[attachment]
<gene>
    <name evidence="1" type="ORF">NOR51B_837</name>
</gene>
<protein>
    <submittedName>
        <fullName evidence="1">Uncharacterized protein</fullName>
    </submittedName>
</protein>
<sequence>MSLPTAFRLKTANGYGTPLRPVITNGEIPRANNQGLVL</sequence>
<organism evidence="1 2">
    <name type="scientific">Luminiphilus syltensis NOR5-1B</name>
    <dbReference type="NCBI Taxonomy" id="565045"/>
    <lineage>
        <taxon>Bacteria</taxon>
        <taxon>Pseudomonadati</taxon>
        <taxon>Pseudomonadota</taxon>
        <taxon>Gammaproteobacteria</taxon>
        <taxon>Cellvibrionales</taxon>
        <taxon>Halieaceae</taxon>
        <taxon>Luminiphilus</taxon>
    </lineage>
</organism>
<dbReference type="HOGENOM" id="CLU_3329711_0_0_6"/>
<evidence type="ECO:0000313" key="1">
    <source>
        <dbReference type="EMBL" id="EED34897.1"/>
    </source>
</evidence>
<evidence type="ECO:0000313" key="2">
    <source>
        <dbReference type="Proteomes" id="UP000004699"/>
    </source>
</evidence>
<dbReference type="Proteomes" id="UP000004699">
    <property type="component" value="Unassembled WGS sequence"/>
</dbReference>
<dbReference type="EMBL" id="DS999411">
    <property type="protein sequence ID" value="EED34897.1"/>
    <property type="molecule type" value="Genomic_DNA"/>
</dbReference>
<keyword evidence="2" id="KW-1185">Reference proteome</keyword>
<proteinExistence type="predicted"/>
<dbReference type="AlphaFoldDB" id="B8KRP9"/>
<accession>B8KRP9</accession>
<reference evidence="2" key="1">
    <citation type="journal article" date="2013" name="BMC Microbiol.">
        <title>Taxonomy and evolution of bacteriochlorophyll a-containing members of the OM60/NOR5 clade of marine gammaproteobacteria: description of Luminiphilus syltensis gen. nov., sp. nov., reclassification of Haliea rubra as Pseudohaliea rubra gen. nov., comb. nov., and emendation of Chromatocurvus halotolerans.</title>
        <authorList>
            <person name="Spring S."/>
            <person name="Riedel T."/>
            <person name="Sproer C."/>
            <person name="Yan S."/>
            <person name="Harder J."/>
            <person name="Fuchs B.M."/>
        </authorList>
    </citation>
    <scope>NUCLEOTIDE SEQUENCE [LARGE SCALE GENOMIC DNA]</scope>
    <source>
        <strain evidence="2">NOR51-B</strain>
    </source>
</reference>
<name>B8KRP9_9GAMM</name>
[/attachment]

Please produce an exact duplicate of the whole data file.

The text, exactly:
<gene>
    <name evidence="1" type="ORF">NOR51B_837</name>
</gene>
<protein>
    <submittedName>
        <fullName evidence="1">Uncharacterized protein</fullName>
    </submittedName>
</protein>
<sequence>MSLPTAFRLKTANGYGTPLRPVITNGEIPRANNQGLVL</sequence>
<organism evidence="1 2">
    <name type="scientific">Luminiphilus syltensis NOR5-1B</name>
    <dbReference type="NCBI Taxonomy" id="565045"/>
    <lineage>
        <taxon>Bacteria</taxon>
        <taxon>Pseudomonadati</taxon>
        <taxon>Pseudomonadota</taxon>
        <taxon>Gammaproteobacteria</taxon>
        <taxon>Cellvibrionales</taxon>
        <taxon>Halieaceae</taxon>
        <taxon>Luminiphilus</taxon>
    </lineage>
</organism>
<dbReference type="HOGENOM" id="CLU_3329711_0_0_6"/>
<evidence type="ECO:0000313" key="1">
    <source>
        <dbReference type="EMBL" id="EED34897.1"/>
    </source>
</evidence>
<evidence type="ECO:0000313" key="2">
    <source>
        <dbReference type="Proteomes" id="UP000004699"/>
    </source>
</evidence>
<dbReference type="Proteomes" id="UP000004699">
    <property type="component" value="Unassembled WGS sequence"/>
</dbReference>
<dbReference type="EMBL" id="DS999411">
    <property type="protein sequence ID" value="EED34897.1"/>
    <property type="molecule type" value="Genomic_DNA"/>
</dbReference>
<keyword evidence="2" id="KW-1185">Reference proteome</keyword>
<proteinExistence type="predicted"/>
<dbReference type="AlphaFoldDB" id="B8KRP9"/>
<accession>B8KRP9</accession>
<reference evidence="2" key="1">
    <citation type="journal article" date="2013" name="BMC Microbiol.">
        <title>Taxonomy and evolution of bacteriochlorophyll a-containing members of the OM60/NOR5 clade of marine gammaproteobacteria: description of Luminiphilus syltensis gen. nov., sp. nov., reclassification of Haliea rubra as Pseudohaliea rubra gen. nov., comb. nov., and emendation of Chromatocurvus halotolerans.</title>
        <authorList>
            <person name="Spring S."/>
            <person name="Riedel T."/>
            <person name="Sproer C."/>
            <person name="Yan S."/>
            <person name="Harder J."/>
            <person name="Fuchs B.M."/>
        </authorList>
    </citation>
    <scope>NUCLEOTIDE SEQUENCE [LARGE SCALE GENOMIC DNA]</scope>
    <source>
        <strain evidence="2">NOR51-B</strain>
    </source>
</reference>
<name>B8KRP9_9GAMM</name>